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editorial

Kurdish leader urges talks, and Turkey inches toward peace

Supporters of imprisoned Kurdish rebel leader Abdullah Ocalan waved during Nowruz celebrations last month in Istanbul.
Supporters of imprisoned Kurdish rebel leader Abdullah Ocalan waved during Nowruz celebrations last month in Istanbul. AP

The drumbeat of war, atrocity, and other horrors often seems a ceaseless rat-a-tat-tat from the Middle East. But imprisoned Kurdish rebel leader Abdullah Ocalan recently sent hopes for peace in Turkey soaring with a call to his followers to end their military campaign for an independent state.

“Weapons should go silent and ideas speak,’’ Ocalan declared in a written statement released to ethnic compatriots in southern Turkey — the Kurdish heartland — as they celebrated Nowruz, their springtime New Year festival. Many Kurdish customs and the Kurdish language were outlawed in 20th-century Turkey, an ugly oppression whose aim was to crowbar the country’s Kurds into the Turkic-speaking mainstream.

Ocalan’s remark was not just rhetoric as usual. Weary of 30 years of warfare that has claimed at least 40,000 lives, the government of Turkey and the ethnic Kurds, who form the country’s largest minority, seem determined to find a bridge to lasting peace. That’s a welcome aberration in a region notorious for undying ethnic and religious antipathies. The Turks seem grudgingly but truly committed to allowing Kurds more liberty and greater participation in government. The Kurds seem finally willing to relinquish the old dream of an independent homeland in favor of greater rights, respect, and some degree of autonomy within Turkey. Both sides seem dedicated to laying down their guns and sticking to dialogue.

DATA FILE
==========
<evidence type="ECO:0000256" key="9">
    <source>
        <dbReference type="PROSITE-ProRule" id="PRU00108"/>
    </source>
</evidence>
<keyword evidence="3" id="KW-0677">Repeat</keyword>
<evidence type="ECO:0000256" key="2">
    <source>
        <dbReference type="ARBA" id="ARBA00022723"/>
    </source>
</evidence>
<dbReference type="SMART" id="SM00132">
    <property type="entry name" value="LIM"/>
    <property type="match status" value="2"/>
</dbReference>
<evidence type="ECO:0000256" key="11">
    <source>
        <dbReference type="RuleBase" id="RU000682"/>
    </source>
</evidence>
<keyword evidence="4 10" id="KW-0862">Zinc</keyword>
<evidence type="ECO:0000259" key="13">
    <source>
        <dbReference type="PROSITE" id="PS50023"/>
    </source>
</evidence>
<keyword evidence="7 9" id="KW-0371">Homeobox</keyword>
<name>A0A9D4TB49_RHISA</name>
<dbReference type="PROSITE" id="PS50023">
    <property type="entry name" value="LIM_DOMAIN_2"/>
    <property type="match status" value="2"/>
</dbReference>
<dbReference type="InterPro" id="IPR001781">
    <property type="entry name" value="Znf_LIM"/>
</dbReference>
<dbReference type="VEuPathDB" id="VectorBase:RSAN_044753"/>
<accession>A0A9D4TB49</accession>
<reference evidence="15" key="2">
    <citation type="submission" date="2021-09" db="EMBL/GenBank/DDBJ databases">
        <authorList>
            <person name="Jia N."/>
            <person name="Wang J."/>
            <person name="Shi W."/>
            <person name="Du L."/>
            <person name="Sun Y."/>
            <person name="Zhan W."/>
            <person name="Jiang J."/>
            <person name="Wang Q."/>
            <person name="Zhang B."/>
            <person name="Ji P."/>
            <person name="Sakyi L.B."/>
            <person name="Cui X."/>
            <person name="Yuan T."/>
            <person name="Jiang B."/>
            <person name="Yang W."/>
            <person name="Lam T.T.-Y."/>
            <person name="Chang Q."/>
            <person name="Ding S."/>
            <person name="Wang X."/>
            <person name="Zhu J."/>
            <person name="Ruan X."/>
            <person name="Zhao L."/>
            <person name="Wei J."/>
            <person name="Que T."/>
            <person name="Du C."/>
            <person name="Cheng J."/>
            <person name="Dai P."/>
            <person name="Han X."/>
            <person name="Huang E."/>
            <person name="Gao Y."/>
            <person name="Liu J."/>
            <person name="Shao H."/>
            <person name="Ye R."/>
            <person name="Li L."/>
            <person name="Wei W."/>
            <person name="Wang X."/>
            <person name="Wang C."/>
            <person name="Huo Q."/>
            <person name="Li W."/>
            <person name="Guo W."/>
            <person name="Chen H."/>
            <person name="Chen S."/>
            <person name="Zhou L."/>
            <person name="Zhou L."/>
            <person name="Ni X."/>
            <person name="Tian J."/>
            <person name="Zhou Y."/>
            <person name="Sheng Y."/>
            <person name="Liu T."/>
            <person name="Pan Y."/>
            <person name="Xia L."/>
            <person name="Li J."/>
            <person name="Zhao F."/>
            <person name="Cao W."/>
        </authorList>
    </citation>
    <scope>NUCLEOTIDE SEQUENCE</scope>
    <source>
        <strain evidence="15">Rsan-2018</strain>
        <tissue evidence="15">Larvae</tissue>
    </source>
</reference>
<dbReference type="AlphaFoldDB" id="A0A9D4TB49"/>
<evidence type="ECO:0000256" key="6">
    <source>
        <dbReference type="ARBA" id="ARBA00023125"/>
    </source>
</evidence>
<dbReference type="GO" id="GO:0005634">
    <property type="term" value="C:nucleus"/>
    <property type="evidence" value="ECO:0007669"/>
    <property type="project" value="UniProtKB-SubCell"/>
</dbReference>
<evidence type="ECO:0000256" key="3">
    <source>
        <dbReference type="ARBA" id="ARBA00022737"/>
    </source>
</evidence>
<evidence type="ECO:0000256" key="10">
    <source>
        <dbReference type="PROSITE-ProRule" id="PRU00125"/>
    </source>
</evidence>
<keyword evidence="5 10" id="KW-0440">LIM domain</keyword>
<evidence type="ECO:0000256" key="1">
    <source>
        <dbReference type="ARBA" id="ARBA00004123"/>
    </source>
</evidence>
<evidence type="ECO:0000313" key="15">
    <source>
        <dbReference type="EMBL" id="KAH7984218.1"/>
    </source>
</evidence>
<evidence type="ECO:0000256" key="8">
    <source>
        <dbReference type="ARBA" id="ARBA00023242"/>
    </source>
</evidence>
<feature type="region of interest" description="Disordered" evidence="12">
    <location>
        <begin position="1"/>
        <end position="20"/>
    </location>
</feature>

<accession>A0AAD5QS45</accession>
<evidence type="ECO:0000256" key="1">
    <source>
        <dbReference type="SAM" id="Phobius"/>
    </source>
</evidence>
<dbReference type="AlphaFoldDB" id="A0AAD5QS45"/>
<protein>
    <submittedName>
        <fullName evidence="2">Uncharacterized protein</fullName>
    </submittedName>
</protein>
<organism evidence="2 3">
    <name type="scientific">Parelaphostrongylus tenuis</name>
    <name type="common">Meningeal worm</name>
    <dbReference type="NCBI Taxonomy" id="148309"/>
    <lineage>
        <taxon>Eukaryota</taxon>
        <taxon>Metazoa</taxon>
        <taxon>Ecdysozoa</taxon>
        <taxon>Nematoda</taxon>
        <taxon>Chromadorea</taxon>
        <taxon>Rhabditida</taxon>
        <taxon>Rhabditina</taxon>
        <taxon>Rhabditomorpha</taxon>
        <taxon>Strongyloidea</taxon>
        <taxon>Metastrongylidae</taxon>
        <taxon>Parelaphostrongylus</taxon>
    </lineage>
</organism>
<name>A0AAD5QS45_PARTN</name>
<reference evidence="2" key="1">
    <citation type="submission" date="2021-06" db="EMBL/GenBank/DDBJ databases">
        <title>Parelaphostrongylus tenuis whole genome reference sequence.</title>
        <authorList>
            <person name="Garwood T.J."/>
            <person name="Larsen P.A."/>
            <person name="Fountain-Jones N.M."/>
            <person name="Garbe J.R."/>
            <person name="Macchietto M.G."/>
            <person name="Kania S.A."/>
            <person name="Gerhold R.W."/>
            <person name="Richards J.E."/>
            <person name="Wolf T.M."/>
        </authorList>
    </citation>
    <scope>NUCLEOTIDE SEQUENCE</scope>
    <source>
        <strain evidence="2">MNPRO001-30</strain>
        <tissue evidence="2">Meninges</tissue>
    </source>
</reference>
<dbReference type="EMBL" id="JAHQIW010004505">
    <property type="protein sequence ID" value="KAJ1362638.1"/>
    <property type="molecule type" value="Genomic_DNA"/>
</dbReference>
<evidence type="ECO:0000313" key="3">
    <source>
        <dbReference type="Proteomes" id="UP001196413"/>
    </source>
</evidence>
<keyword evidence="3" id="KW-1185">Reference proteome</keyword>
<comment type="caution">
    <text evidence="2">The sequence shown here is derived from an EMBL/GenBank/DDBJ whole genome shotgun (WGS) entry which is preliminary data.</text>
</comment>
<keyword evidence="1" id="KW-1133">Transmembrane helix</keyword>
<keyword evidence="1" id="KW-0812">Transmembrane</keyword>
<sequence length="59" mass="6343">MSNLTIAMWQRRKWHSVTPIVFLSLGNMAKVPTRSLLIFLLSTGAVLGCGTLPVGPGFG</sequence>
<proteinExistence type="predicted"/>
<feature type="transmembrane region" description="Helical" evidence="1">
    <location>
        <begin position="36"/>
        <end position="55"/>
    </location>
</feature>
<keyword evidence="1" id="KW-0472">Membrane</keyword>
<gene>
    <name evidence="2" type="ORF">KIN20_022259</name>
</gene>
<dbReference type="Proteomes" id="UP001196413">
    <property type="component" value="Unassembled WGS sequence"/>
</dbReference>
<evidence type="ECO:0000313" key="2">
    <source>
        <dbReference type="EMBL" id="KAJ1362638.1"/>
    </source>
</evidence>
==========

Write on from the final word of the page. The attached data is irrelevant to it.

Partly, the evolution on the Turkish side reflects human-rights pressure from the European Union. Ordinary Kurds, meanwhile, want to retain their identity and native tongue, yet also increasingly wish to participate in Turkey’s growing affluence. They seem readier now than in the past to see their daughters and sons acquire fluent Turkish, as well as learn useful international languages such as English or Arabic.

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No final deal is done. Much can go wrong. The peace process may take years. But both sides seem well and truly sick of violence. “History and our peoples’’ — Turk and Kurd — “demand a democratic solution, and peace that matches this era’s spirit,’’ stated Ocalan.

Kurds are mostly Muslim, but famously non-fanatical when it comes to faith. Their passion is for a place to call their own — the roughly 30 million Kurds inhabiting southern Turkey and adjoining chunks of Syria, Iraq, and Iran are often described as the world’s largest ethnic group without a state. It’s easy to sympathize with the dream of a homeland. But it’s also hard to ignore that Turkish Kurds, at least, are almost certainly better off as citizens of an educated, increasingly powerful, and potentially hugely prosperous nation straddling Europe and Asia.

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